Coders working for outsourced coding companies probably haven’t received a salary increase in quite a while.
That’s according to DecisionHealth’s 2018 Home Health Coders’ Salary Survey, which drew 322 respondents.
Consider that the owner of one outsourced coding company, who asked that her identity not be revealed, reports that the amount she pays contracted coders performing coding and OASIS review hasn’t changed in seven years.
The rate this owner pays for coding-only charts went up from $12 to $15 when ICD-10 was implemented, but hasn’t increased since, according to the owner. She also hasn’t increased the rate she charges clients, which is generally about $55 for coding and OASIS review, and $20 for coding only.
The reason for the stagnant rates stems from the fact that many of her clients are making do with smaller budgets themselves because of regulatory changes and decreased reimbursement and just won’t pay more, the owner says.
Additionally, she’s competing with outsourcing companies who are charging clients less — “in the $40s,” she says — per chart.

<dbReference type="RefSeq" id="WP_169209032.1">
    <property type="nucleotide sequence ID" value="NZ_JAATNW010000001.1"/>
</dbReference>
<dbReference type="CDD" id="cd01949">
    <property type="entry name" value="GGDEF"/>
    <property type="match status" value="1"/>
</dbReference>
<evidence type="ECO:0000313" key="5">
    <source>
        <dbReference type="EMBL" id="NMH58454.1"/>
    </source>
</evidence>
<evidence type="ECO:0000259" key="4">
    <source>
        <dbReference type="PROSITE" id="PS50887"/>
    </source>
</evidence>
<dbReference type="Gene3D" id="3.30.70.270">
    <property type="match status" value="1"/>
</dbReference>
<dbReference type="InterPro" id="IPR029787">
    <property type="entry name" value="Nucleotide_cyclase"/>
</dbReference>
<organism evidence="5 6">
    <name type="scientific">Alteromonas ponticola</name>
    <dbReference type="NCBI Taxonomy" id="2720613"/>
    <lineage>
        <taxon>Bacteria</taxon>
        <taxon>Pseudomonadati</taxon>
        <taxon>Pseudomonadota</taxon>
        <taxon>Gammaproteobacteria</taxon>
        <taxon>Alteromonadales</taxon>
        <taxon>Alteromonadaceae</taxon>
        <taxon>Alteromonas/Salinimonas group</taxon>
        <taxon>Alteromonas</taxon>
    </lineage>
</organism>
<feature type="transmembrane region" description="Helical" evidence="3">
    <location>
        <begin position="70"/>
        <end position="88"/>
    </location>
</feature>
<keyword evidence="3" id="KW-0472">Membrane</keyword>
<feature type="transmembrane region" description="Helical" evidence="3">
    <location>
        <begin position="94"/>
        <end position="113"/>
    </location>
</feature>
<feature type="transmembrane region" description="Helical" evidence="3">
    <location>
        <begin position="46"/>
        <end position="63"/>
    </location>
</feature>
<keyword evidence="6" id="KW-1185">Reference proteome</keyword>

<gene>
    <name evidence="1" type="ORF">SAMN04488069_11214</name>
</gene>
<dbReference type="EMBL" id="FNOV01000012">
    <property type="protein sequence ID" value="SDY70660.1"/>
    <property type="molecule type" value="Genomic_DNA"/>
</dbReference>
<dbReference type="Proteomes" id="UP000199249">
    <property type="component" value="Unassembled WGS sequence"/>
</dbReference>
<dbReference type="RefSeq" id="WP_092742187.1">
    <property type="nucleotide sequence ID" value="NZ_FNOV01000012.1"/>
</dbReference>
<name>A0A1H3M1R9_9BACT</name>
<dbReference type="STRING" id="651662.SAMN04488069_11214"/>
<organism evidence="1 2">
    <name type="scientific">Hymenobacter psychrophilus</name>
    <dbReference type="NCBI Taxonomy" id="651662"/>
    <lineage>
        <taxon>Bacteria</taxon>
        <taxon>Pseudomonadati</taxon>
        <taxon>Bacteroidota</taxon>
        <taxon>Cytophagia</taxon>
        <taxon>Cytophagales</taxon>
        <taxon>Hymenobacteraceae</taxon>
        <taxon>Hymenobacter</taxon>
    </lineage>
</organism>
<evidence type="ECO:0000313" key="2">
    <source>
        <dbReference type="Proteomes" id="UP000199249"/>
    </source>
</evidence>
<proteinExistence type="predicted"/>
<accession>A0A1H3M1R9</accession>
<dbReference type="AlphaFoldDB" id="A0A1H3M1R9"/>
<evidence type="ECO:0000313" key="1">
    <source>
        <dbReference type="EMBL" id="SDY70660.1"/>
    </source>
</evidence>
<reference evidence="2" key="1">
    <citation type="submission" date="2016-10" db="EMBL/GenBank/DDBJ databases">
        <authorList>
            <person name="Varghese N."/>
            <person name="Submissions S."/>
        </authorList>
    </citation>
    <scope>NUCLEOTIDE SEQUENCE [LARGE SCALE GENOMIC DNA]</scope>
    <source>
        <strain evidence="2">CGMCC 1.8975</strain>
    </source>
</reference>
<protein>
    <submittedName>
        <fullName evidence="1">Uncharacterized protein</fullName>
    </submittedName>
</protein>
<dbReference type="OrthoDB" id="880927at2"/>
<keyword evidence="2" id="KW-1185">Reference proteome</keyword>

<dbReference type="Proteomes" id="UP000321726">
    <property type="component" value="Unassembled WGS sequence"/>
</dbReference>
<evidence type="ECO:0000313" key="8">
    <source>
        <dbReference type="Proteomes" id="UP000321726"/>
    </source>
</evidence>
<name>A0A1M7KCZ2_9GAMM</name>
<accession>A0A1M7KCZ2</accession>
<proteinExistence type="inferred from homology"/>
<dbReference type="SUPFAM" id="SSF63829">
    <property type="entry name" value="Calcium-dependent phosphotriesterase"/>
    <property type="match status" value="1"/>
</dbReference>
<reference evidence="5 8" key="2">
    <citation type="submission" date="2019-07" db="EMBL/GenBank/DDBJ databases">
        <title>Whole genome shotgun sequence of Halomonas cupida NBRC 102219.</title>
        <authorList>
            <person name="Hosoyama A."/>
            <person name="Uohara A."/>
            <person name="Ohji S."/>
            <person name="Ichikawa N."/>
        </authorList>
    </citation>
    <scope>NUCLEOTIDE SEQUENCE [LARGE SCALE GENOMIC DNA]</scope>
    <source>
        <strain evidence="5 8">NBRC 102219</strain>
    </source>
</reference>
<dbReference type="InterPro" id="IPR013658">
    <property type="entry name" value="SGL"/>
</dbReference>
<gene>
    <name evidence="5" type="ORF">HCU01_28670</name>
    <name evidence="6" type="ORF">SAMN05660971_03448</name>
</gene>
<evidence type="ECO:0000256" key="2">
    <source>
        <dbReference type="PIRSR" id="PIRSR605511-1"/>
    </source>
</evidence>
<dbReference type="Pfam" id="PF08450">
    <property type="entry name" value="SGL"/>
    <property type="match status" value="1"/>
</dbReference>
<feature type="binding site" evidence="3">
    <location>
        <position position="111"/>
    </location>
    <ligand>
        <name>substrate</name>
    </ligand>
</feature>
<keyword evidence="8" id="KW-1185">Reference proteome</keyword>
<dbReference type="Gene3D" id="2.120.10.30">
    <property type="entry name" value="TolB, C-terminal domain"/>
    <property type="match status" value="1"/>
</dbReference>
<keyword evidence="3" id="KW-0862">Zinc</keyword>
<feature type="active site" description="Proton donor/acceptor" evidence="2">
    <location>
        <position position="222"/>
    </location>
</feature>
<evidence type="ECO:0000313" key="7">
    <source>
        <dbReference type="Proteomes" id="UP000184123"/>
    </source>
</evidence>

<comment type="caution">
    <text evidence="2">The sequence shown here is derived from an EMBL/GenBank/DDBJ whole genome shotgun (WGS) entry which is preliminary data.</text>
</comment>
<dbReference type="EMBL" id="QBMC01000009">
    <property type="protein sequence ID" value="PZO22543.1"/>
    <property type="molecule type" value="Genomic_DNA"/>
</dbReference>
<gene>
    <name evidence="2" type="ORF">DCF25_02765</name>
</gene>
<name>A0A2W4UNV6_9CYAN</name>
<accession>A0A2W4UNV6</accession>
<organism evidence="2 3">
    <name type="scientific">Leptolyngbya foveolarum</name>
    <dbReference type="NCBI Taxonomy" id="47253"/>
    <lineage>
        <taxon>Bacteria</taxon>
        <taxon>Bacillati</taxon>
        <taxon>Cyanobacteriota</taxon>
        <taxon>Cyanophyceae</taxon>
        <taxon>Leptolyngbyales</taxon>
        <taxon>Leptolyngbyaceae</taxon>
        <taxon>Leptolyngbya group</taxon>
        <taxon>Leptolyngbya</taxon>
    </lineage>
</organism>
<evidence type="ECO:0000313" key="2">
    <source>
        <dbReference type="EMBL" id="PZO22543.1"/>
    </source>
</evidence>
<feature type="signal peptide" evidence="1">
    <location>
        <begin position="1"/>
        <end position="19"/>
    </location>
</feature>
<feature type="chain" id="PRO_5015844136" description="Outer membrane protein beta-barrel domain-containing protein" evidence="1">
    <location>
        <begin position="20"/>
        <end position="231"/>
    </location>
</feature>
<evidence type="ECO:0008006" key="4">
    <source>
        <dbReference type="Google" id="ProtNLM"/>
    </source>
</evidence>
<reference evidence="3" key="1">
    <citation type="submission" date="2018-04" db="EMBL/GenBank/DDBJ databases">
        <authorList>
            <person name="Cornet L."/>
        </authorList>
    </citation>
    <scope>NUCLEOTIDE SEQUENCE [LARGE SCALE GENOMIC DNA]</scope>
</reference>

Another outsourcing company owner, who also didn’t want to be named, confirms that competition among outsourcers is “really stiff” and is based on price. This owner also hasn’t changed the per-chart rates she pays coders in “a long time.”
This owner pays coders about $40 per for coding and OASIS review and $20 to $23 per chart for coding only. Some coders may start at lower rates and then climb up once they prove their accuracy. Clients are charged between $55 and $75 a chart, she says.
In an attempt to be fair, this owner also will vary the rates paid based on the difficulty level of the software programs that different clients use, which can significantly impact a coder’s productivity and therefore the amount that can be made in a standard workday, the owner says.
Coding a chart in a more user-friendly program may be paid a lower per-chart rate than a chart that must be coded in a more tedious program, she says.
Other outsourcing companies pay less per chart. A coder based in Michigan, who asked to remain anonymous, performs work for two places. She codes remotely for an outsourcer that pays $10 a chart for coding only and she also contracts with an agency to do its coding for $35 per chart.
She’s hoping to eventually earn enough from both jobs to match the $35 per hour wage she used to make in a past job at an agency but is not there yet. This coder is a licensed practical nurse with a bachelor of science degree in health administration and is HCS-D certified.